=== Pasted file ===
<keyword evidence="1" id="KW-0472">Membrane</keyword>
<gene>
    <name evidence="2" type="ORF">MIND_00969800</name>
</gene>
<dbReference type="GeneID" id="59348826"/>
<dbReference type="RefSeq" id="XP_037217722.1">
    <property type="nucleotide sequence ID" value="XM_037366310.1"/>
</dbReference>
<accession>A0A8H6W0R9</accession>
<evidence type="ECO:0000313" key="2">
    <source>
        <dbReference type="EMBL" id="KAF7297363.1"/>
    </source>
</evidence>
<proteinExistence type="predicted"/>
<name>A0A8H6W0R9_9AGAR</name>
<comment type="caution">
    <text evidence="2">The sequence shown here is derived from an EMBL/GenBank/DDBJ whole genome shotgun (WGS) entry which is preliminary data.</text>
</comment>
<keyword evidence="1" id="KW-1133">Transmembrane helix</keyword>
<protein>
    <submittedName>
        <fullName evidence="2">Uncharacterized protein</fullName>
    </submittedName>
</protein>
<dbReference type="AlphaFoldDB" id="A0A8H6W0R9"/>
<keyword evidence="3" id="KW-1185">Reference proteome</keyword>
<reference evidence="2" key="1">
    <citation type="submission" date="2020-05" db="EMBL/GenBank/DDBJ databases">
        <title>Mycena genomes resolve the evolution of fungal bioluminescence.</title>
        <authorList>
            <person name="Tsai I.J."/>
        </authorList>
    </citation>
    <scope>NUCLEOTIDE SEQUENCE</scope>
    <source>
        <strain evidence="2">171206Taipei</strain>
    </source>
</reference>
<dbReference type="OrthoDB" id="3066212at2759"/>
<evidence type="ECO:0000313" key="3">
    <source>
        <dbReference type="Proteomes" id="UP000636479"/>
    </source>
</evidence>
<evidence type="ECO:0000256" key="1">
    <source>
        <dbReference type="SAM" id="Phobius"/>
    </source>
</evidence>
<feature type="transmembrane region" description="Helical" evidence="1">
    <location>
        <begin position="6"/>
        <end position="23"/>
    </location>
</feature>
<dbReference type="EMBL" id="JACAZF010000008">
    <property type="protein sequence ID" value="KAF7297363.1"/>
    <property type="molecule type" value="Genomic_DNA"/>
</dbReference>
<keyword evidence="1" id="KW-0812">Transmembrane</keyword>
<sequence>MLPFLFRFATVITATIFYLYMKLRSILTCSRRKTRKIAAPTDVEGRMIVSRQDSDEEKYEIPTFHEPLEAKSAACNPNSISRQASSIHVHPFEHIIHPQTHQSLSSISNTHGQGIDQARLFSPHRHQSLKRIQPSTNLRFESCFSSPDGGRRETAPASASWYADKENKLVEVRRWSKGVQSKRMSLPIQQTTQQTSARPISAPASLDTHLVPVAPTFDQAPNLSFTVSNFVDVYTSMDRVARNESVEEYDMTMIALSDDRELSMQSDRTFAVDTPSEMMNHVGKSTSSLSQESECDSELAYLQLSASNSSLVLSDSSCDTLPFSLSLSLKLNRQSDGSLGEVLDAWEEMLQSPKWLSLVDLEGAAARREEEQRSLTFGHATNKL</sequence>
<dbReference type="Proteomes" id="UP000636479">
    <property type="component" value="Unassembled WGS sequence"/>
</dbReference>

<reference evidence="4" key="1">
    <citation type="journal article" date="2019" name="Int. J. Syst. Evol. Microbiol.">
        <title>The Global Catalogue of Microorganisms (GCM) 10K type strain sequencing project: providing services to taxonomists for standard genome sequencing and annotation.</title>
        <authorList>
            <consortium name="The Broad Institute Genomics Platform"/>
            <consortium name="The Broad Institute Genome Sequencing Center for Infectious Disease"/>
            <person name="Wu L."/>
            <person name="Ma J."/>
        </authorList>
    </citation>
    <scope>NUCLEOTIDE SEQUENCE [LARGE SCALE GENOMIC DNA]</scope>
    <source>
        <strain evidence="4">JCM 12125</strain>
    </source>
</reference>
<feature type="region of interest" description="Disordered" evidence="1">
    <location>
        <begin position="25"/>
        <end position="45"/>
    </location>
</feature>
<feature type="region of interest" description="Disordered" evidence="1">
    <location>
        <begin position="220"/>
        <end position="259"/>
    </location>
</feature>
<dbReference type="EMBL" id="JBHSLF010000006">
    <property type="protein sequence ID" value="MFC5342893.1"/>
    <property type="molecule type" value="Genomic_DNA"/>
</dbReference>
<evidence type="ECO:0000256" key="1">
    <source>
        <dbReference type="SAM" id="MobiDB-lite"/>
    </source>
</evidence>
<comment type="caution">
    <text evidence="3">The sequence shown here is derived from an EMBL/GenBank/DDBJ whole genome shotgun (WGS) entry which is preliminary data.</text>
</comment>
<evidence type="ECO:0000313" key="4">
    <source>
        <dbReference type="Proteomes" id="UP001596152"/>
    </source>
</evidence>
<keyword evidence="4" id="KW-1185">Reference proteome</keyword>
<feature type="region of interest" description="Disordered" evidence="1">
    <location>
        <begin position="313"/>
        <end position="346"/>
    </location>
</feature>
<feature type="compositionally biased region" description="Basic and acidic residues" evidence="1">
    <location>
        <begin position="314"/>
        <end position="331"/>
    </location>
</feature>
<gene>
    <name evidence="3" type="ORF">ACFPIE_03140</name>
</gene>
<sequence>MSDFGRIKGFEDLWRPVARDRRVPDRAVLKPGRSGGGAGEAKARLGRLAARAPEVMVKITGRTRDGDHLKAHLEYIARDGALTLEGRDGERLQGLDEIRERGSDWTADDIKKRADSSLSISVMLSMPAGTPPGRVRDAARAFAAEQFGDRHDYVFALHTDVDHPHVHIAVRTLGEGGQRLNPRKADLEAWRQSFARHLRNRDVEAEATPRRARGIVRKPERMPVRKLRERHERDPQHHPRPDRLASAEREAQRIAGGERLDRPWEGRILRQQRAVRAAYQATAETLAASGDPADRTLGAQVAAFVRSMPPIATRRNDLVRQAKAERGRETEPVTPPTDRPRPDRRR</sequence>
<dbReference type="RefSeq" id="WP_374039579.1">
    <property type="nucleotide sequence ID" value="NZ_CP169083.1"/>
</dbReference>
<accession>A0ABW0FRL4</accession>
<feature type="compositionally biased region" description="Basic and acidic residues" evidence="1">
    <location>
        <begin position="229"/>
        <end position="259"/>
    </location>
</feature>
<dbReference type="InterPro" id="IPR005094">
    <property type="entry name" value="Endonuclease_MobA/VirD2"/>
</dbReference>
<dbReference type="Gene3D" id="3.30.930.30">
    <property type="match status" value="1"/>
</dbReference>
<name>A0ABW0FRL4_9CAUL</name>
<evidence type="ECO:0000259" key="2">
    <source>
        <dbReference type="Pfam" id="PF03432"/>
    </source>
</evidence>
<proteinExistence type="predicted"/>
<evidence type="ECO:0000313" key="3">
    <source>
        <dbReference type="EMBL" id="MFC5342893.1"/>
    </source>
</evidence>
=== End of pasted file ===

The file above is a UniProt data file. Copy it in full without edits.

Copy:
<keyword evidence="1" id="KW-0472">Membrane</keyword>
<gene>
    <name evidence="2" type="ORF">MIND_00969800</name>
</gene>
<dbReference type="GeneID" id="59348826"/>
<dbReference type="RefSeq" id="XP_037217722.1">
    <property type="nucleotide sequence ID" value="XM_037366310.1"/>
</dbReference>
<accession>A0A8H6W0R9</accession>
<evidence type="ECO:0000313" key="2">
    <source>
        <dbReference type="EMBL" id="KAF7297363.1"/>
    </source>
</evidence>
<proteinExistence type="predicted"/>
<name>A0A8H6W0R9_9AGAR</name>
<comment type="caution">
    <text evidence="2">The sequence shown here is derived from an EMBL/GenBank/DDBJ whole genome shotgun (WGS) entry which is preliminary data.</text>
</comment>
<keyword evidence="1" id="KW-1133">Transmembrane helix</keyword>
<protein>
    <submittedName>
        <fullName evidence="2">Uncharacterized protein</fullName>
    </submittedName>
</protein>
<dbReference type="AlphaFoldDB" id="A0A8H6W0R9"/>
<keyword evidence="3" id="KW-1185">Reference proteome</keyword>
<reference evidence="2" key="1">
    <citation type="submission" date="2020-05" db="EMBL/GenBank/DDBJ databases">
        <title>Mycena genomes resolve the evolution of fungal bioluminescence.</title>
        <authorList>
            <person name="Tsai I.J."/>
        </authorList>
    </citation>
    <scope>NUCLEOTIDE SEQUENCE</scope>
    <source>
        <strain evidence="2">171206Taipei</strain>
    </source>
</reference>
<dbReference type="OrthoDB" id="3066212at2759"/>
<evidence type="ECO:0000313" key="3">
    <source>
        <dbReference type="Proteomes" id="UP000636479"/>
    </source>
</evidence>
<evidence type="ECO:0000256" key="1">
    <source>
        <dbReference type="SAM" id="Phobius"/>
    </source>
</evidence>
<feature type="transmembrane region" description="Helical" evidence="1">
    <location>
        <begin position="6"/>
        <end position="23"/>
    </location>
</feature>
<dbReference type="EMBL" id="JACAZF010000008">
    <property type="protein sequence ID" value="KAF7297363.1"/>
    <property type="molecule type" value="Genomic_DNA"/>
</dbReference>
<keyword evidence="1" id="KW-0812">Transmembrane</keyword>
<sequence>MLPFLFRFATVITATIFYLYMKLRSILTCSRRKTRKIAAPTDVEGRMIVSRQDSDEEKYEIPTFHEPLEAKSAACNPNSISRQASSIHVHPFEHIIHPQTHQSLSSISNTHGQGIDQARLFSPHRHQSLKRIQPSTNLRFESCFSSPDGGRRETAPASASWYADKENKLVEVRRWSKGVQSKRMSLPIQQTTQQTSARPISAPASLDTHLVPVAPTFDQAPNLSFTVSNFVDVYTSMDRVARNESVEEYDMTMIALSDDRELSMQSDRTFAVDTPSEMMNHVGKSTSSLSQESECDSELAYLQLSASNSSLVLSDSSCDTLPFSLSLSLKLNRQSDGSLGEVLDAWEEMLQSPKWLSLVDLEGAAARREEEQRSLTFGHATNKL</sequence>
<dbReference type="Proteomes" id="UP000636479">
    <property type="component" value="Unassembled WGS sequence"/>
</dbReference>

<reference evidence="4" key="1">
    <citation type="journal article" date="2019" name="Int. J. Syst. Evol. Microbiol.">
        <title>The Global Catalogue of Microorganisms (GCM) 10K type strain sequencing project: providing services to taxonomists for standard genome sequencing and annotation.</title>
        <authorList>
            <consortium name="The Broad Institute Genomics Platform"/>
            <consortium name="The Broad Institute Genome Sequencing Center for Infectious Disease"/>
            <person name="Wu L."/>
            <person name="Ma J."/>
        </authorList>
    </citation>
    <scope>NUCLEOTIDE SEQUENCE [LARGE SCALE GENOMIC DNA]</scope>
    <source>
        <strain evidence="4">JCM 12125</strain>
    </source>
</reference>
<feature type="region of interest" description="Disordered" evidence="1">
    <location>
        <begin position="25"/>
        <end position="45"/>
    </location>
</feature>
<feature type="region of interest" description="Disordered" evidence="1">
    <location>
        <begin position="220"/>
        <end position="259"/>
    </location>
</feature>
<dbReference type="EMBL" id="JBHSLF010000006">
    <property type="protein sequence ID" value="MFC5342893.1"/>
    <property type="molecule type" value="Genomic_DNA"/>
</dbReference>
<evidence type="ECO:0000256" key="1">
    <source>
        <dbReference type="SAM" id="MobiDB-lite"/>
    </source>
</evidence>
<comment type="caution">
    <text evidence="3">The sequence shown here is derived from an EMBL/GenBank/DDBJ whole genome shotgun (WGS) entry which is preliminary data.</text>
</comment>
<evidence type="ECO:0000313" key="4">
    <source>
        <dbReference type="Proteomes" id="UP001596152"/>
    </source>
</evidence>
<keyword evidence="4" id="KW-1185">Reference proteome</keyword>
<feature type="region of interest" description="Disordered" evidence="1">
    <location>
        <begin position="313"/>
        <end position="346"/>
    </location>
</feature>
<feature type="compositionally biased region" description="Basic and acidic residues" evidence="1">
    <location>
        <begin position="314"/>
        <end position="331"/>
    </location>
</feature>
<gene>
    <name evidence="3" type="ORF">ACFPIE_03140</name>
</gene>
<sequence>MSDFGRIKGFEDLWRPVARDRRVPDRAVLKPGRSGGGAGEAKARLGRLAARAPEVMVKITGRTRDGDHLKAHLEYIARDGALTLEGRDGERLQGLDEIRERGSDWTADDIKKRADSSLSISVMLSMPAGTPPGRVRDAARAFAAEQFGDRHDYVFALHTDVDHPHVHIAVRTLGEGGQRLNPRKADLEAWRQSFARHLRNRDVEAEATPRRARGIVRKPERMPVRKLRERHERDPQHHPRPDRLASAEREAQRIAGGERLDRPWEGRILRQQRAVRAAYQATAETLAASGDPADRTLGAQVAAFVRSMPPIATRRNDLVRQAKAERGRETEPVTPPTDRPRPDRRR</sequence>
<dbReference type="RefSeq" id="WP_374039579.1">
    <property type="nucleotide sequence ID" value="NZ_CP169083.1"/>
</dbReference>
<accession>A0ABW0FRL4</accession>
<feature type="compositionally biased region" description="Basic and acidic residues" evidence="1">
    <location>
        <begin position="229"/>
        <end position="259"/>
    </location>
</feature>
<dbReference type="InterPro" id="IPR005094">
    <property type="entry name" value="Endonuclease_MobA/VirD2"/>
</dbReference>
<dbReference type="Gene3D" id="3.30.930.30">
    <property type="match status" value="1"/>
</dbReference>
<name>A0ABW0FRL4_9CAUL</name>
<evidence type="ECO:0000259" key="2">
    <source>
        <dbReference type="Pfam" id="PF03432"/>
    </source>
</evidence>
<proteinExistence type="predicted"/>
<evidence type="ECO:0000313" key="3">
    <source>
        <dbReference type="EMBL" id="MFC5342893.1"/>
    </source>
</evidence>